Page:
Tait Modern

When building a second home, most people don’t consider traveling farther than upstate. But the Taits built theirs 30 hours away on the coast of Tasmania.

Rugged Bruny Island, off the southeast coast of Tasmania, is about as far away from Rochester, New York, as you can get. Just ask Amy and Bob Tait, who call both places home. Plane-hopping from Rochester to Chicago to Los Angeles to Sydney and finally to Hobart, then driving two hours south and catching a ferry will get you there in about 30 hours. A long haul for a vacation? Perhaps, concedes Amy, but nothing a good novel, an in-flight movie, and a glass of wine can’t fix.

During a "once in a lifetime" trip to Australia a few years ago, the Taits fell in love with picturesque Tasmania, Australia’s southernmost island state. Back in the States after their sojourn, Amy—whose background is in real estate—surfed the Internet looking for Tasmanian properties. She found 500 acres on Bruny Island up for sale and before you could say "advanced search" had flown halfway around the world again to check it out in person. "As soon as I set foot on this property, I knew it was the one," she recalls. "It doesn’t reveal itself to you all at once, there is just so much to discover."

Like all pioneers, the Taits then turned their thoughts to shelter. They found the Hobart firm of 1 + 2 Architecture, and began a long conversation with directors Mike Verdouw, Cath Hall, and Fred Ward. According to the architects, the out-of-towners were extremely receptive to notions of a contemporary, sensitive response to the rugged waterfront site.

"Initially they came to us and asked for a log cabin in the woods," Ward recalls. "We explained that here we don’t really call it ‘the woods’ and that we don’t really do log cabins. They were very open to our suggestion that the house be a contemporary Australian response."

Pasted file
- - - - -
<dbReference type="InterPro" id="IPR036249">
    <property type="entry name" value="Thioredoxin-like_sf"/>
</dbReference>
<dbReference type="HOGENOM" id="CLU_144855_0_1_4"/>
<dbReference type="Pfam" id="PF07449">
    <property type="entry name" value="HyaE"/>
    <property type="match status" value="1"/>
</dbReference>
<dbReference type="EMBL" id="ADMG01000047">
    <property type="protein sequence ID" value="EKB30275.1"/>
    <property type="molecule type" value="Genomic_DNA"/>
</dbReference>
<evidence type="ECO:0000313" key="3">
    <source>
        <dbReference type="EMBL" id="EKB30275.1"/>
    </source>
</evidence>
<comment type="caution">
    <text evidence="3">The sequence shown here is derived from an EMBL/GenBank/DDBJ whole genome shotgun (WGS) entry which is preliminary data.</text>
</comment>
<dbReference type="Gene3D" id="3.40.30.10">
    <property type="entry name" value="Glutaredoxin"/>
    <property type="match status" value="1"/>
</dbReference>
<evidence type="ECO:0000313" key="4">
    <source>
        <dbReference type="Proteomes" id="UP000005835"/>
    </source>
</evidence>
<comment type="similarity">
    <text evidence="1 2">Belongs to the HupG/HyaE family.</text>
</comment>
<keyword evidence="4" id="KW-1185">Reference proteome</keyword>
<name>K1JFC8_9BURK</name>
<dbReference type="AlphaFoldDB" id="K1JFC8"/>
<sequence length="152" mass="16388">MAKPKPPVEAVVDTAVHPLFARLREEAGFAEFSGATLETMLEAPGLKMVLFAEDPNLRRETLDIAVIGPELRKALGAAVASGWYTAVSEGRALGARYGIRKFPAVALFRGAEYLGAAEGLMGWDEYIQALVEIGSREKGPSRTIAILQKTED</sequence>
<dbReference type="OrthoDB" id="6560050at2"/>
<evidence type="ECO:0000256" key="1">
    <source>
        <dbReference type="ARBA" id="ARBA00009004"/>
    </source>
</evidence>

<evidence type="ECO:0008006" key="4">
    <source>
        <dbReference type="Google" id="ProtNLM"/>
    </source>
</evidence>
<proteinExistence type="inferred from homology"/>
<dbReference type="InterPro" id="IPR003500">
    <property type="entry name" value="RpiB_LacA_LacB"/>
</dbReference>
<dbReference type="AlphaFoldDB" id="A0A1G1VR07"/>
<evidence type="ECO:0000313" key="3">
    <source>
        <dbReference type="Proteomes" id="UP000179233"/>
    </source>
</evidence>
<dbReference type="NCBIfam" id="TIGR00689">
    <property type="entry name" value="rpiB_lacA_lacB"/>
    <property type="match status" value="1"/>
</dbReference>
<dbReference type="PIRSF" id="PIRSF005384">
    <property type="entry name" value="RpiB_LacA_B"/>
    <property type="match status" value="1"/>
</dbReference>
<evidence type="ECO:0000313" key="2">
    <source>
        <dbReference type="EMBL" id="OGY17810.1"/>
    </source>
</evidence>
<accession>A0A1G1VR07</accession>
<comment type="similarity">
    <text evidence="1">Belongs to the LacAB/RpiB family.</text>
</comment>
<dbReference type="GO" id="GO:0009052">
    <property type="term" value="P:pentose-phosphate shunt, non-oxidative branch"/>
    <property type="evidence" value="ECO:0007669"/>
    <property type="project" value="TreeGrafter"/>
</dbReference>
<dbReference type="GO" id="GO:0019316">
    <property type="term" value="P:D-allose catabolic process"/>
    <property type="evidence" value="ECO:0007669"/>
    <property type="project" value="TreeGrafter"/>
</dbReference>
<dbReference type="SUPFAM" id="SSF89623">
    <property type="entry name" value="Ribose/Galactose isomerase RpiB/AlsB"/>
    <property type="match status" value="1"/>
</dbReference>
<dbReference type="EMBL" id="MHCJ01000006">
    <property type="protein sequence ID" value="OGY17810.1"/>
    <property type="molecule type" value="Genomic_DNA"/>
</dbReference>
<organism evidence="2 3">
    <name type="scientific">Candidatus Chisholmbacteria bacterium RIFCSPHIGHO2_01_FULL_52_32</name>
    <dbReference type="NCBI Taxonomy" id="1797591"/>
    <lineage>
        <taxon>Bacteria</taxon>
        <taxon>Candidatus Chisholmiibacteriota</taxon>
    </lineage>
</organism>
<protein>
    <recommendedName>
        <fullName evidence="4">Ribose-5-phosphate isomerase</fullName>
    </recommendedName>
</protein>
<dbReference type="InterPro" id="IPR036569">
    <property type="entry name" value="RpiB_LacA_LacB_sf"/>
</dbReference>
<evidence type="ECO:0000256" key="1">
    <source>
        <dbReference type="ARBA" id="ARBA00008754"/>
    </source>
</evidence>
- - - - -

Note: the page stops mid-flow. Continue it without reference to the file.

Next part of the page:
The design—resolved via countless emails and conference calls—was largely driven by the remoteness of the location, which called for complete self-sufficiency.

The Taits’ site has no municipal water, power, or sewer connections, so the architects had to balance their clients’ modern needs with certain practical considerations.

"It’s all new to me," admits Amy, who is grateful that an onsite caretaker keeps things ticking when they’re  not there. They got most of their wishes—hot tub, dishwasher, clothes dryer—but had to agree to a smaller one-level house instead of a larger double-story design. "There was some compromise on their part," says Ward. "We couldn’t have heated a really big volume."

The house observes passive solar design principles, and most of its power comes from six photovoltaic cells mounted on a disused shipping container parked in a sunny clearing about 100 feet from the house. The architects angled the solar panels on a tilted roof to make the most of the intense sun in this somewhat ozone-depleted region. "We like to recycle where possible, so the shipping container was a good cost-effective option," says Mike Verdouw.